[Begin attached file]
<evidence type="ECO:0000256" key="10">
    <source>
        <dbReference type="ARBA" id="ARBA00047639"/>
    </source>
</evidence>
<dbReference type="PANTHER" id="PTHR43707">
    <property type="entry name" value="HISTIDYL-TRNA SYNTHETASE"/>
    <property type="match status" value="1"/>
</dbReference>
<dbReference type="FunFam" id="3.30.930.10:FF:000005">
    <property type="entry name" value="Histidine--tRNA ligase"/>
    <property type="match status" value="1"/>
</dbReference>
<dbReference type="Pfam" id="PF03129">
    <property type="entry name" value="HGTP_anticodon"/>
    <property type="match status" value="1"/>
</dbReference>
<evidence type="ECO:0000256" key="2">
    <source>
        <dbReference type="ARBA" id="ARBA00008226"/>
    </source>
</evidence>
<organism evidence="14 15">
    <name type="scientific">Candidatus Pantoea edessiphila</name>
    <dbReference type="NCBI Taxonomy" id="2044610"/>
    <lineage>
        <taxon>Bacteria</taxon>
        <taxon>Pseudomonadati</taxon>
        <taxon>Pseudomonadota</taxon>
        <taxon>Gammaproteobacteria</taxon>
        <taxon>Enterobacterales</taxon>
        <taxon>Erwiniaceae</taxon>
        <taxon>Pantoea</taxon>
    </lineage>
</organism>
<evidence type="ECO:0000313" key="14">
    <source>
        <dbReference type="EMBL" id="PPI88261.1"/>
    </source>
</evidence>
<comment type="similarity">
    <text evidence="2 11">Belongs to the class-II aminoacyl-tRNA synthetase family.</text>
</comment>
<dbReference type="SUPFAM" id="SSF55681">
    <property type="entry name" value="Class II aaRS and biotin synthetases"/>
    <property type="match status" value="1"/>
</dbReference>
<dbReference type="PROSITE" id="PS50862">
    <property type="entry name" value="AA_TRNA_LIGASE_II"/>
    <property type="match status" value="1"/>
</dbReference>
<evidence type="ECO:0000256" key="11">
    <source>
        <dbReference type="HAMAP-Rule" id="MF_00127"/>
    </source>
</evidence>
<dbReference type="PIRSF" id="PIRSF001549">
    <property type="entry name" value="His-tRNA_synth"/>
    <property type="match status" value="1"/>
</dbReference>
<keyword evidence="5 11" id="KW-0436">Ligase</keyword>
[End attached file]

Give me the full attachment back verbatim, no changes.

<evidence type="ECO:0000256" key="10">
    <source>
        <dbReference type="ARBA" id="ARBA00047639"/>
    </source>
</evidence>
<dbReference type="PANTHER" id="PTHR43707">
    <property type="entry name" value="HISTIDYL-TRNA SYNTHETASE"/>
    <property type="match status" value="1"/>
</dbReference>
<dbReference type="FunFam" id="3.30.930.10:FF:000005">
    <property type="entry name" value="Histidine--tRNA ligase"/>
    <property type="match status" value="1"/>
</dbReference>
<dbReference type="Pfam" id="PF03129">
    <property type="entry name" value="HGTP_anticodon"/>
    <property type="match status" value="1"/>
</dbReference>
<evidence type="ECO:0000256" key="2">
    <source>
        <dbReference type="ARBA" id="ARBA00008226"/>
    </source>
</evidence>
<organism evidence="14 15">
    <name type="scientific">Candidatus Pantoea edessiphila</name>
    <dbReference type="NCBI Taxonomy" id="2044610"/>
    <lineage>
        <taxon>Bacteria</taxon>
        <taxon>Pseudomonadati</taxon>
        <taxon>Pseudomonadota</taxon>
        <taxon>Gammaproteobacteria</taxon>
        <taxon>Enterobacterales</taxon>
        <taxon>Erwiniaceae</taxon>
        <taxon>Pantoea</taxon>
    </lineage>
</organism>
<evidence type="ECO:0000313" key="14">
    <source>
        <dbReference type="EMBL" id="PPI88261.1"/>
    </source>
</evidence>
<comment type="similarity">
    <text evidence="2 11">Belongs to the class-II aminoacyl-tRNA synthetase family.</text>
</comment>
<dbReference type="SUPFAM" id="SSF55681">
    <property type="entry name" value="Class II aaRS and biotin synthetases"/>
    <property type="match status" value="1"/>
</dbReference>
<dbReference type="PROSITE" id="PS50862">
    <property type="entry name" value="AA_TRNA_LIGASE_II"/>
    <property type="match status" value="1"/>
</dbReference>
<evidence type="ECO:0000256" key="11">
    <source>
        <dbReference type="HAMAP-Rule" id="MF_00127"/>
    </source>
</evidence>
<dbReference type="PIRSF" id="PIRSF001549">
    <property type="entry name" value="His-tRNA_synth"/>
    <property type="match status" value="1"/>
</dbReference>
<keyword evidence="5 11" id="KW-0436">Ligase</keyword>